Othello in the Seraglio– The Tragedy of Sumbul the Black Eunuch

Photo courtesy of umass.edu || A new performance piece combines “Othello” and several other works in creating a story told through both song and prose.

Photo courtesy of umass.edu || A new performance piece combines “Othello” and several other works in creating a story told through both song and prose.

 

Marissa Hank ‘20
Assistant Arts Editor

Our journey begins in 17th century Istanbul (Constantinople). In a Turkish coffeehouse, a professional storyteller spins the well-known legend of love and jealousy intensified by the boundaries of free and enslaved, white and black. This tale is known to modern viewers as the story of Othello.

Script writer Robert Labaree, combined “The Tragedy of Othello, the Moor of Venice” by William Shakespeare, “Un capitano moro (A Moorish Captain)” by Cinzio and “The Bastard of the Chief Black Eunuch” by Reşat Ekrem Koçu, to craft an opera about the story of “Othello” unfolding in the Ottoman Empire rather than the Roman Empire. Composer Mehmet Ali Sanlikol, inspired by Italian Baroque style of creating operas, arranged 16th and 17th century European and Turkish music sources with Turkish poetry while composing his own music to craft the score for this production. The end result became “Othello in the Seraglio: The Tragedy of Sumbul the Black Eunuch,” which was performed on Oct. 14 at the UMass Fine Arts Center.

The cast consisted of four singers: Sumbul and Saadet who sing in the Turkish style and Suzan and Frenk Mustafa who sing in the Italian Baroque style. Since every character sings in a foreign language, a storyteller moves the plot forward and helps the audience to understand the tale. The role of the storyteller is based on the traditional Ottoman meddah who also shared stories with coffeehouse audiences.

Sumbul’s story begins with an African boy caught up in the trans-Saharan slave trade as a child. To give him more value on the slave market, he is castrated. As an adult, he rises to power as a chief black eunuch and receives freedom. In gratitude for his freedom, Sumbul plans to present the sultan a concubine as a gift. He purchases an Italian girl named Suzan, only to discover that she is expecting a child. In this condition she cannot be given to the sultan. Sumbul falls in love with her and Suzan begins to love Sumbul for his kindness. Even though their love cannot be consummated, they decide to marry.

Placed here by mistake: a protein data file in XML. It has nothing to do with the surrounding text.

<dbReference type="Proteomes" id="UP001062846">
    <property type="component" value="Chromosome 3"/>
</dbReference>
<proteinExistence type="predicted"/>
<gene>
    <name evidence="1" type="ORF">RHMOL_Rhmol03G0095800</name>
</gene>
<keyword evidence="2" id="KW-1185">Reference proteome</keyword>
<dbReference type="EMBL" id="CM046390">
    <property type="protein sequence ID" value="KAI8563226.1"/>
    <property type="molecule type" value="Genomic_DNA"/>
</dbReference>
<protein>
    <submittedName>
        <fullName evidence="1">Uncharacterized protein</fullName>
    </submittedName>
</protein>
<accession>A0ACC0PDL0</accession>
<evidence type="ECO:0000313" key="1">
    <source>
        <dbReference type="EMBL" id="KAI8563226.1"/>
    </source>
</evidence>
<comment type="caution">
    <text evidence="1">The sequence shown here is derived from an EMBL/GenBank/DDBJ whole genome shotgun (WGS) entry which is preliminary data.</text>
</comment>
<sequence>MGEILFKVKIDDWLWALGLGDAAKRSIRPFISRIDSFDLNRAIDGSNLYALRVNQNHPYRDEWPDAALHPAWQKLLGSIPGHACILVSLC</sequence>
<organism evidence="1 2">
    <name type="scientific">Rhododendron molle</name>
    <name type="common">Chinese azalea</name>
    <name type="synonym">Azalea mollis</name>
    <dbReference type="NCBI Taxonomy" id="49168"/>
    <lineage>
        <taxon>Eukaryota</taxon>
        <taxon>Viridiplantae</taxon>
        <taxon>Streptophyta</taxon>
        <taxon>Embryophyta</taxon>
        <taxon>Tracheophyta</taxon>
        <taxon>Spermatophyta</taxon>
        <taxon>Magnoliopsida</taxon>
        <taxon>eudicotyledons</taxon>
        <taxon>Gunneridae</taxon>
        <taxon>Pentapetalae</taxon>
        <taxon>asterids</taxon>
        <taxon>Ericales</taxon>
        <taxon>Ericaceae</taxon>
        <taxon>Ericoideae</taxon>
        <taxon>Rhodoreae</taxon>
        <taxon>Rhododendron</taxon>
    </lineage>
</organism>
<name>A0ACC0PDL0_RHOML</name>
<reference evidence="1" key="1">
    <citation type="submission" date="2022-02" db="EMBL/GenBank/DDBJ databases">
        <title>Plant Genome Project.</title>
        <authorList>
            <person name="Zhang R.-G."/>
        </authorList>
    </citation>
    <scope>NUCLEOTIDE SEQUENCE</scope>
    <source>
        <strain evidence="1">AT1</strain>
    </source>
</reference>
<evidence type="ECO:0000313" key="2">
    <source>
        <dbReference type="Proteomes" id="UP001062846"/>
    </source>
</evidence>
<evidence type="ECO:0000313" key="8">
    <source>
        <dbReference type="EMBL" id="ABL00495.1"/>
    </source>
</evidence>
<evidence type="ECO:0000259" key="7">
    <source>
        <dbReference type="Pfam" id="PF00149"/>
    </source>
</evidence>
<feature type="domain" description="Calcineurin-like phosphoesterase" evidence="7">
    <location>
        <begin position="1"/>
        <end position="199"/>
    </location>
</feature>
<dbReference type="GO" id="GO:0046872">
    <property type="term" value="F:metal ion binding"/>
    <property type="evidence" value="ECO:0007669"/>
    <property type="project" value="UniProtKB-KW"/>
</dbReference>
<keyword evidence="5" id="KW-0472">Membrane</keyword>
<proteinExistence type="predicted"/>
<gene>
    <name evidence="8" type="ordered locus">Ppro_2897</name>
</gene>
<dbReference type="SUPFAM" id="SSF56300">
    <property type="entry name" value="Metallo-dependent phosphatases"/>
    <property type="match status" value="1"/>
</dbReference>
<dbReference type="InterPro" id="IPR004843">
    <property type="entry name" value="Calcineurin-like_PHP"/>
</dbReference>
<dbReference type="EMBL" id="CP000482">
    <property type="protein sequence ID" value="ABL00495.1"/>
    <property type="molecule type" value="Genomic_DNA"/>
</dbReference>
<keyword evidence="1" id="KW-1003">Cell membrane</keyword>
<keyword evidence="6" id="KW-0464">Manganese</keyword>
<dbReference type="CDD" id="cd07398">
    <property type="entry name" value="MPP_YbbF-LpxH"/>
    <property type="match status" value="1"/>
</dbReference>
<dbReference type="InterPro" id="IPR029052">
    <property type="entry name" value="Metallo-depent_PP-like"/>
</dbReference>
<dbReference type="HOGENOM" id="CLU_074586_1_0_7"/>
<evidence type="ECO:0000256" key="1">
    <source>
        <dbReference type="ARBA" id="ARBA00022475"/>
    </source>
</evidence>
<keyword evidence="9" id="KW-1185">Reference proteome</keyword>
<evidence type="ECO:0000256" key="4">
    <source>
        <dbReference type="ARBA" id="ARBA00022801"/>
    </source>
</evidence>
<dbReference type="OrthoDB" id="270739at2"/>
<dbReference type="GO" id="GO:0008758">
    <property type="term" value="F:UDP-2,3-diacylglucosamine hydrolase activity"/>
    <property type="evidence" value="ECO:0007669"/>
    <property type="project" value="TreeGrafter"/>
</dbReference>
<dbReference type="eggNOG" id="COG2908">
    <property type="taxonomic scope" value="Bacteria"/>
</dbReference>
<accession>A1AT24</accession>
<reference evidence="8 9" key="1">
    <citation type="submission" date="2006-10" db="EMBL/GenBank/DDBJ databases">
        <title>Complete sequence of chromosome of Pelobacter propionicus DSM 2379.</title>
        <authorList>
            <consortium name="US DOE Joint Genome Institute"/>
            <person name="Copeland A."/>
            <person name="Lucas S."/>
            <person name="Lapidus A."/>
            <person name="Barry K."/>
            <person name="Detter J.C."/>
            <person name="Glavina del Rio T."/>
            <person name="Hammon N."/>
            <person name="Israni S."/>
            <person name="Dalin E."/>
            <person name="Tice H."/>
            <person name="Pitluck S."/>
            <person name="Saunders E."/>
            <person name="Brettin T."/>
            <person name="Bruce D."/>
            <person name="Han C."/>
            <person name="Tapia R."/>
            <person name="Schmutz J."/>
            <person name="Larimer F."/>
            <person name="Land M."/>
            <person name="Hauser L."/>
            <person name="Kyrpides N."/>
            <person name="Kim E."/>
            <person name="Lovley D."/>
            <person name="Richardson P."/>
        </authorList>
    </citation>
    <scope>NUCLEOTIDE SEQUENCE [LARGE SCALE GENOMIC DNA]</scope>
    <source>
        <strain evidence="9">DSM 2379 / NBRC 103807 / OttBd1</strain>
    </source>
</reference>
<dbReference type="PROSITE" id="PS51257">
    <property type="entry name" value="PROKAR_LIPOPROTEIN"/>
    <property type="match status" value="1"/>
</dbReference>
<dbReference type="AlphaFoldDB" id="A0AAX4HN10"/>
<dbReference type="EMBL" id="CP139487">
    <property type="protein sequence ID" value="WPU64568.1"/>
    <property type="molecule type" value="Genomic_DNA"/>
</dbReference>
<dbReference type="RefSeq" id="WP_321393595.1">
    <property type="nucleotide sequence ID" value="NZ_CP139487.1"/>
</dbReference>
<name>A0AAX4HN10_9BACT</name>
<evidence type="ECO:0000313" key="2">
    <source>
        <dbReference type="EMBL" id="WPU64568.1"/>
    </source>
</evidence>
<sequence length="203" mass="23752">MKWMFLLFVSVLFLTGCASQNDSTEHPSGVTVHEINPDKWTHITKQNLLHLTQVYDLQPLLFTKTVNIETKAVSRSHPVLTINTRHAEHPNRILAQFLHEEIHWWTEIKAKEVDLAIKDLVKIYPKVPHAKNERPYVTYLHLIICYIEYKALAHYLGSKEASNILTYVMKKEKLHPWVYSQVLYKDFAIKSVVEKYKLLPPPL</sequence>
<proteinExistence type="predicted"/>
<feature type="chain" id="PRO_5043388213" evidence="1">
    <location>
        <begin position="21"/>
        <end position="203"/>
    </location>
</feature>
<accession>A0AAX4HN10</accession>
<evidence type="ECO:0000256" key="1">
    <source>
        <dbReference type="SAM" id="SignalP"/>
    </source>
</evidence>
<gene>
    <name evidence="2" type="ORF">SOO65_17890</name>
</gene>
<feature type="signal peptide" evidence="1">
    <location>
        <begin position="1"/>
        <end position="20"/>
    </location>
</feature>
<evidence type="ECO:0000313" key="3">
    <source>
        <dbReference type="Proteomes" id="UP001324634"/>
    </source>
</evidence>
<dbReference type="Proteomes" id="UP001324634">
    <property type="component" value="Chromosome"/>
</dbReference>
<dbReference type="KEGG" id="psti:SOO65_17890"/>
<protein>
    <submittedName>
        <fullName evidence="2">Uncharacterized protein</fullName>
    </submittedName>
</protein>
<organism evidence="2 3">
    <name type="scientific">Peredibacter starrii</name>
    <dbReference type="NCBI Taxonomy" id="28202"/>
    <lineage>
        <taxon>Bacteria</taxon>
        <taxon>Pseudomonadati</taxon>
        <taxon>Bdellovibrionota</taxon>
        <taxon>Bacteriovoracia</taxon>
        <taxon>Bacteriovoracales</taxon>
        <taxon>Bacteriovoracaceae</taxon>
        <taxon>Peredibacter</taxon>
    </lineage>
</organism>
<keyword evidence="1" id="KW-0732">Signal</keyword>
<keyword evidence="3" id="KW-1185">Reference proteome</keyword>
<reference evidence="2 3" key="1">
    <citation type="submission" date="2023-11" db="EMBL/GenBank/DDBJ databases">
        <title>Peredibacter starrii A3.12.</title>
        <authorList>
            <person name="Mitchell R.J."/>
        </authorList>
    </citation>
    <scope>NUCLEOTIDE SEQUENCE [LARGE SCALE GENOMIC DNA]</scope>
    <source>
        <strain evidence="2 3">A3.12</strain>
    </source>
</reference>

When the sultan appoints Sumbul to travel to Cyprus, he brings his trusted aide Mustafa and his wife. While in Cyprus, Mustafa, a former Italian slave, approaches Suzan and confesses his love for her. As a loyal and loving wife, Suzan rejects Mustafa’s declaration. Mustafa, offended that she would choose an old, ugly eunuch over himself, plots revenge.

Mustafa plants the thought in Sumbul’s mind that Suzan is having an affair with Rocer, a young European member of the retinue. Jealousy kindles within Sumbul, gradually increasing until it overwhelms him. In a moment of rage, Sumbul loses control and kills Suzan. Later he is informed by Suzan’s faithful maid, Saadet, that his jealousy was unjustified. Sumbul in despair then takes his own life.

One of the ground-breaking aspects of this operatic performance is the inclusion of the audience in the tale. The storyteller breaks the third wall by addressing the audience directly, and welcoming viewers as if they were Arab, Greek or Turkish travelers. He enters the stage by walking down the aisle rather than entering from backstage, setting the scene as though the audience were members of the cast. Throughout the opera, the storyteller walks around the auditorium, at one point using the balcony as his stage. This engagement allows the audience to follow along with the plot because they became part of the story as well.

Overall the combined musical traditions, the infamous plot of vengeance and jealousy and the storyteller’s marvelous role allow this rare theatrical gem to be loved by any audience. “The Tragedy of Sumbul the Black Eunuch” crosses the boundaries of all generations, allowing young and old, Muslim or non-Muslim, Ottoman or contemporary audiences the ability to empathize with every character and immerse themselves into the drama of this timeless tragedy.

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